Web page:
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Navy contractor jet was on fire before deadly California crash, federal report says

SAN DIEGO (AP) — A Navy contractor's aircraft caught fire before it crashed off the California coast earlier this month, killing three people on board, federal investigators said Friday.

The twin-engine Gates Learjet 36A plunged into the Pacific Ocean near San Clemente Island on May 10 while trying to make an emergency landing at a Navy airfield there, according to a preliminary investigative report from the National Transportation Safety Board.

The wreckage of the plane was found underwater but the two pilots and additional crew member — all civilians — haven't been found and are presumed dead, the report said.

The jet was one of two that took off from Point Mugu Naval Air Station in Oxnard and headed south towards San Clemente Island, which is owned by the Navy and is west of San Diego. They were going to take part in training exercises with the Navy.

Shortly after arriving at the exercise site, the crew in the first plane, which was leading, radioed that they smelled an odor in the cabin and the crew of the plane behind radioed that they saw white or gray smoke or gas coming from the left side of the cabin, along with some kind of liquid trailing the jet, according to the NTSB report.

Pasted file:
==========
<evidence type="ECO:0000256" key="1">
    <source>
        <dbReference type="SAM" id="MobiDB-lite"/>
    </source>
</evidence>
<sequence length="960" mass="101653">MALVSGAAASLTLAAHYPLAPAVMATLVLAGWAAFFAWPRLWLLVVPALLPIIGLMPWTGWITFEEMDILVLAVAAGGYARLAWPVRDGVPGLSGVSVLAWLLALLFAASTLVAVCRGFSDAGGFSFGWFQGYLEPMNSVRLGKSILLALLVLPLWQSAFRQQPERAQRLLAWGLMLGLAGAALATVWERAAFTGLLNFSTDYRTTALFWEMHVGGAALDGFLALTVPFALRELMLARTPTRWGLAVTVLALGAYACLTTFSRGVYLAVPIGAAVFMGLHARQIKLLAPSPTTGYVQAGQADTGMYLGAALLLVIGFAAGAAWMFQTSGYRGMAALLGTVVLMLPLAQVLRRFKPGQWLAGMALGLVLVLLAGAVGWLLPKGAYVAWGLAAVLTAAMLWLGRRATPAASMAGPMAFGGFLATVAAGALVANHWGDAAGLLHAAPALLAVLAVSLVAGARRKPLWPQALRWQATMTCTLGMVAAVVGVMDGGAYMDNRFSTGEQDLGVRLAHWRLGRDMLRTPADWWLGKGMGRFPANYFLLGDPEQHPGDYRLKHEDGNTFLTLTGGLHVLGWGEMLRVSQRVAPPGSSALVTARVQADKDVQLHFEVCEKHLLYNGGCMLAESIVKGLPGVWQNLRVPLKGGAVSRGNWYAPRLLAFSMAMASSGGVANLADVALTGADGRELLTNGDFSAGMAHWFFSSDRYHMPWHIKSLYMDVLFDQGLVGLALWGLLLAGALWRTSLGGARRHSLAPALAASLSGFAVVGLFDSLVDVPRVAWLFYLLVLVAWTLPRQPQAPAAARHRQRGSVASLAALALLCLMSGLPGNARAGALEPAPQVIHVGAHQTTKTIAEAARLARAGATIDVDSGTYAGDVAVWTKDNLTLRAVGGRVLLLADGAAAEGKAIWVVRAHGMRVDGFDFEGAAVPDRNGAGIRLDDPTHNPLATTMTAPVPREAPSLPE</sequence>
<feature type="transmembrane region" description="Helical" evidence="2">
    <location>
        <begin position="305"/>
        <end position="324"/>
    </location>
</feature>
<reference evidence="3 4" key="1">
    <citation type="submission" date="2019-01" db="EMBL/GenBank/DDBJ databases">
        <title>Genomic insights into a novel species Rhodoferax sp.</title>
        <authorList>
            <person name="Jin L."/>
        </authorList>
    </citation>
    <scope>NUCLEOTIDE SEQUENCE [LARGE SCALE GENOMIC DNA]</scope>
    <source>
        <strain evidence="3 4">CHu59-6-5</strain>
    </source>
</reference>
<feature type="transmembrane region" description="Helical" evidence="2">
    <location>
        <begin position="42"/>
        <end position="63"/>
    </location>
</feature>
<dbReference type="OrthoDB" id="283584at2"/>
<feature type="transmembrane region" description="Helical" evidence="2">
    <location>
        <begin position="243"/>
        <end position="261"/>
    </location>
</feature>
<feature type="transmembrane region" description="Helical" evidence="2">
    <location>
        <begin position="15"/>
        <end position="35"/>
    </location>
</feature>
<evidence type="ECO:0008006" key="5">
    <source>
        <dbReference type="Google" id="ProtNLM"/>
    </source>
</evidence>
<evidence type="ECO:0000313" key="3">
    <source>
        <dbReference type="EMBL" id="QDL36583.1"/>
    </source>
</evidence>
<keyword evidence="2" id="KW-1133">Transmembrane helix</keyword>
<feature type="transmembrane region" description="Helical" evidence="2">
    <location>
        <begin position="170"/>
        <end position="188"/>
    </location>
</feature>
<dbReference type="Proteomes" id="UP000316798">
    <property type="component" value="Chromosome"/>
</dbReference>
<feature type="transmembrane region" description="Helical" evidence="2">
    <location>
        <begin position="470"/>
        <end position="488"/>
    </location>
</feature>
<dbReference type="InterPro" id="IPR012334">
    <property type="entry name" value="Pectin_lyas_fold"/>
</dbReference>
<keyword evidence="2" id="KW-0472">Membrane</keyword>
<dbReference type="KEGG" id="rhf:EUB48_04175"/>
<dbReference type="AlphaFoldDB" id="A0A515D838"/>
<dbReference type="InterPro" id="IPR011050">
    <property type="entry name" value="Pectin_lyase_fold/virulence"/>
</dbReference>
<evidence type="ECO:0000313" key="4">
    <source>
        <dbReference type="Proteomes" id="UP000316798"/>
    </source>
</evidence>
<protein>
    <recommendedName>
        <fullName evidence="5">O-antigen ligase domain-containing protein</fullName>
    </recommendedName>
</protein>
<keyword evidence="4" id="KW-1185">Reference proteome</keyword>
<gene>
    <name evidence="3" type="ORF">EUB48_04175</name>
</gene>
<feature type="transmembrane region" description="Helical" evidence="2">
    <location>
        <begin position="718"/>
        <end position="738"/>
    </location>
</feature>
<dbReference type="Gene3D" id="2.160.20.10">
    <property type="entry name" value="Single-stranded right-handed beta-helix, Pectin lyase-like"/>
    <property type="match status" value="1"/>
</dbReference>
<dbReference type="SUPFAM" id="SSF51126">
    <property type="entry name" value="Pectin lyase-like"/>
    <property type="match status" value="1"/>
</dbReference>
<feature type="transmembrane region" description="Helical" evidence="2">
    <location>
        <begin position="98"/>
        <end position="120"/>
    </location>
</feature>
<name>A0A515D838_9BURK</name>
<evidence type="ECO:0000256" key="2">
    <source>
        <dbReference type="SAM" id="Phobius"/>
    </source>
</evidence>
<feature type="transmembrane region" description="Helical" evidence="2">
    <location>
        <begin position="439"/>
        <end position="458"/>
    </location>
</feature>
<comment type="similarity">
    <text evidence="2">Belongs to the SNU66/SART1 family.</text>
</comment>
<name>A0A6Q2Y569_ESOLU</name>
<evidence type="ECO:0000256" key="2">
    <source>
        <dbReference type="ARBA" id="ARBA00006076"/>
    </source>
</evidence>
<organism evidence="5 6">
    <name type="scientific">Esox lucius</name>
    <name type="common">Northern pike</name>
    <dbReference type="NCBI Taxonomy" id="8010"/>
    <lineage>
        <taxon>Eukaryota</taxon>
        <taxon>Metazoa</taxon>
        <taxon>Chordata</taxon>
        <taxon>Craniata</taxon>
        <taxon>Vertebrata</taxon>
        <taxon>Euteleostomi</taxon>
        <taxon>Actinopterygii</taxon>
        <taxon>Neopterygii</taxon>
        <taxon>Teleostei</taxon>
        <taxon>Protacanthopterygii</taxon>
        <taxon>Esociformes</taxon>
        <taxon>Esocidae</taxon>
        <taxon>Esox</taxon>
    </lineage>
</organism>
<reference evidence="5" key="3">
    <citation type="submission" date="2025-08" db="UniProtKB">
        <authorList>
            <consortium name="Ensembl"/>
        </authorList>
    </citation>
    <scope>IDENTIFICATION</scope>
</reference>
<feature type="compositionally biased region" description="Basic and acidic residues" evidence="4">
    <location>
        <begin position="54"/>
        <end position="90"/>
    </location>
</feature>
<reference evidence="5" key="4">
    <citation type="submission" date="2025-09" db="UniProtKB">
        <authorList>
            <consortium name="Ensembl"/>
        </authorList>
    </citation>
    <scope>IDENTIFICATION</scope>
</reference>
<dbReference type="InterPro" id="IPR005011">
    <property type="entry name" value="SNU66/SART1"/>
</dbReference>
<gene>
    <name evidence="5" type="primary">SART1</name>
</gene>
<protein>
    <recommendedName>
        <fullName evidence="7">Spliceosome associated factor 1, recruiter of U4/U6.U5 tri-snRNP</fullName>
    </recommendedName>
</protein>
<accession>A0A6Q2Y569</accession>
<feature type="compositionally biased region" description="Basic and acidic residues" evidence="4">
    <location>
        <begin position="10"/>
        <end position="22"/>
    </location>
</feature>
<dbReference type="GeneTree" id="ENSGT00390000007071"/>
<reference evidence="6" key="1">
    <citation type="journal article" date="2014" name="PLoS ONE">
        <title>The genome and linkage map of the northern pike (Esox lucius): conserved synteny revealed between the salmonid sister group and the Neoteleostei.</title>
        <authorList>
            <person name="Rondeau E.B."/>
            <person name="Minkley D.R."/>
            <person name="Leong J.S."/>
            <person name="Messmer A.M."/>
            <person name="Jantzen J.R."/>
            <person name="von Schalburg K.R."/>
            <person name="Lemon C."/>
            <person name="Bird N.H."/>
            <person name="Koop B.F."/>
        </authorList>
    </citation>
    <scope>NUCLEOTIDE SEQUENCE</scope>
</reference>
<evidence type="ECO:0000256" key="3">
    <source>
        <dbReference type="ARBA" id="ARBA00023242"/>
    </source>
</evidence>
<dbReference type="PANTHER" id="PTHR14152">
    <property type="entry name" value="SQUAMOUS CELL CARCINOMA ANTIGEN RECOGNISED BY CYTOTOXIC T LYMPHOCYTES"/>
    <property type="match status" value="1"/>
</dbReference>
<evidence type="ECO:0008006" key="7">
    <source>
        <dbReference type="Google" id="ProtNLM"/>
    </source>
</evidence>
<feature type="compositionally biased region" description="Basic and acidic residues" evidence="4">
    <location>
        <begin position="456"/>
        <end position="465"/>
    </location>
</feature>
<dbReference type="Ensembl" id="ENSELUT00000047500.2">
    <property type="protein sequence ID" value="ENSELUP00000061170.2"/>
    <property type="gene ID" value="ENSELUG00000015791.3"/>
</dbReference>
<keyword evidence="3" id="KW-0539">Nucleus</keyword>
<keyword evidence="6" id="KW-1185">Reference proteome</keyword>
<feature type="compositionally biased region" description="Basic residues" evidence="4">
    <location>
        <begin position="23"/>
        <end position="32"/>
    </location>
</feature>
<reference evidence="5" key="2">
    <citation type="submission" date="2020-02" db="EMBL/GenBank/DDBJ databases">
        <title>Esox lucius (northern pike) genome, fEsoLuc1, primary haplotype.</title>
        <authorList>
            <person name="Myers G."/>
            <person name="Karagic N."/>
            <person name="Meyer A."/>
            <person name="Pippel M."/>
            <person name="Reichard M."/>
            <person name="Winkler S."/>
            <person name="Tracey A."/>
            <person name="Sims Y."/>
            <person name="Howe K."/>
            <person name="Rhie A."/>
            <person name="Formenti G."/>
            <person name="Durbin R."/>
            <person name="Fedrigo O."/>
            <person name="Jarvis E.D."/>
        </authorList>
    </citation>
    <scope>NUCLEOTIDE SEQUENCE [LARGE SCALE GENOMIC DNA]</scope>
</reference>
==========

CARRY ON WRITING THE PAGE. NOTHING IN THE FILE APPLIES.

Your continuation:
“At this point the lead airplane was not maintaining heading or altitude,” the report said.

The crew of the second plane then saw flames coming from around the rear equipment door of the first aircraft and told the crew to declare an emergency.

The troubled plane planned to land at an auxiliary Navy airfield on San Clemente Island and the other jet maneuvered in front to lead it to the field, the report said.

However, contact was lost as the jets descended.

Broadcast data from the first airplane showed that it made a series of descending turns and was at an altitude of 1,338 feet (408 meters) and about a half-mile (less than a kilometer) from the island when the information stopped, according to the report.

The Learjet's wreckage was located a mile (1.6 kilometers) offshore in about 300 feet (91 meters) of water, and some of the debris showed evidence of a fire before the crash, the report said.

The report didn’t mention a possible cause for the fire or the crash.